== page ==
For most of the year, I have been telling everyone I meet about the hit musical “Hamilton”. I've also been playing the soundtrack for anyone who rides in my car.
There is a great song on the soundtrack called “The Room Where it Happens”. Aaron Burr's character (played by Leslie Odom Jr.) realizes that he is missing out in being part of many key decisions that are shaping the new United States simply by not being “in the room” where the decisions are made. As I have listened to this song over and over and over again, it has become my business and professional mantra.
Many of us share our opinions with our co-workers, and sometimes our managers or bosses. We have ideas of what our company should do, but are often shocked when the seemingly obvious or majority opinion is not chosen. It's that moment when we think, “Why would they do that?” or “That'll never work because...” The unfortunate truth and my realization was that while many of us share our opinion with the powers that be, we are not in the room or at the table when the decision is being made. This applies to decisions made by the government, in businesses, community agencies and schools.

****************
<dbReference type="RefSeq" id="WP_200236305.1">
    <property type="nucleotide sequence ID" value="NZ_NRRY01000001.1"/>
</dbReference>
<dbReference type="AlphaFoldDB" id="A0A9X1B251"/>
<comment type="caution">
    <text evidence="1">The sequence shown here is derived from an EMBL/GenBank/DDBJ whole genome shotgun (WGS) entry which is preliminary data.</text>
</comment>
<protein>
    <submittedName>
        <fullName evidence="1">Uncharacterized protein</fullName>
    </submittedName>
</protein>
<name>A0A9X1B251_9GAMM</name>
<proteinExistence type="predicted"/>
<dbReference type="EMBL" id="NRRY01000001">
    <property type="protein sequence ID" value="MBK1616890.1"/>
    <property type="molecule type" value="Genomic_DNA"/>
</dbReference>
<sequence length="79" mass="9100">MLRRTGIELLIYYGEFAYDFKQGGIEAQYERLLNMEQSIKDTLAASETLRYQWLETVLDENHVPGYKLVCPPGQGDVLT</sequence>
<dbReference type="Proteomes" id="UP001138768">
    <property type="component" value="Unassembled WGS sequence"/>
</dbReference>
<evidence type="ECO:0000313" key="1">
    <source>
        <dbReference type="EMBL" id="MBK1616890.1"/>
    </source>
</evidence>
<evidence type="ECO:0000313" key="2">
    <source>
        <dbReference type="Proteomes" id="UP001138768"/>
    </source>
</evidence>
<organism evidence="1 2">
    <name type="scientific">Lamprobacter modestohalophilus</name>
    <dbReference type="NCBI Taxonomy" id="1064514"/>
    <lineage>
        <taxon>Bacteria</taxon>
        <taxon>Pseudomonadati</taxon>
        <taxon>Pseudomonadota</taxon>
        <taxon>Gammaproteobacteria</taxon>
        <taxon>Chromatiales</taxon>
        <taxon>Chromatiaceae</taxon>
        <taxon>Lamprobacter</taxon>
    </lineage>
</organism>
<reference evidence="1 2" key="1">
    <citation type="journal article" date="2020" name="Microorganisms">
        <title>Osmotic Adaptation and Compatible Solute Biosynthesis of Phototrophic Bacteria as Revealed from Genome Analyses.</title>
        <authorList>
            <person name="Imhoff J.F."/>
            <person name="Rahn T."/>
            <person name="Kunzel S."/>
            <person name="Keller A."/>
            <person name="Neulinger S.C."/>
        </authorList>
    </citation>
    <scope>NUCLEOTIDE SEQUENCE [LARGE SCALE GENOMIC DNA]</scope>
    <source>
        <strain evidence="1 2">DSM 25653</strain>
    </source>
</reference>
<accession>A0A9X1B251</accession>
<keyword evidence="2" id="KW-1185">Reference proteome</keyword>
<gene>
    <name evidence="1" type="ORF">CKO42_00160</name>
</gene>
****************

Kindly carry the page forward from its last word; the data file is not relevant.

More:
So, what can you do? What did I do? Get involved, network, and be a part of leadership. For me, I accepted a voluntary board position for a local non-profit organization I support. I reached out to my local school district to volunteer my skills, support, and time to help further and grow one of their initiatives concerning student achievement.
I have networked with and met many great people in different fields and with a variety of backgrounds. I connected these people to resources and other people who could help their causes. I also was able to gain access to private events, discussions and locations as a guest of a new connection.
From doing this, I have gained access to data and information that many supporters and the public are not privy to. I know about campaigns that will be announced in upcoming months. I understand why an organization is fund raising and the sometimes dire consequences that might occur if the funds are not raised.
I am not writing this to brag, but to motivate you and teach you about access. Sometimes the room is not an actual boardroom, but an off-site meeting, a private club, fitness center or activity. Whatever the “room” is for you, find out how you can get into that circle of influence, and work toward it.
By the end of the “Hamilton” song, the Aaron Burr character is exclaiming that he's “got to be...in the room where it happens.” The next song begins with news of him winning a Senate seat.
In closing, I constantly look for opportunities to get into various “rooms” to be part of the solution for causes and businesses I care for.
What do you stand for and more importantly, what will you do?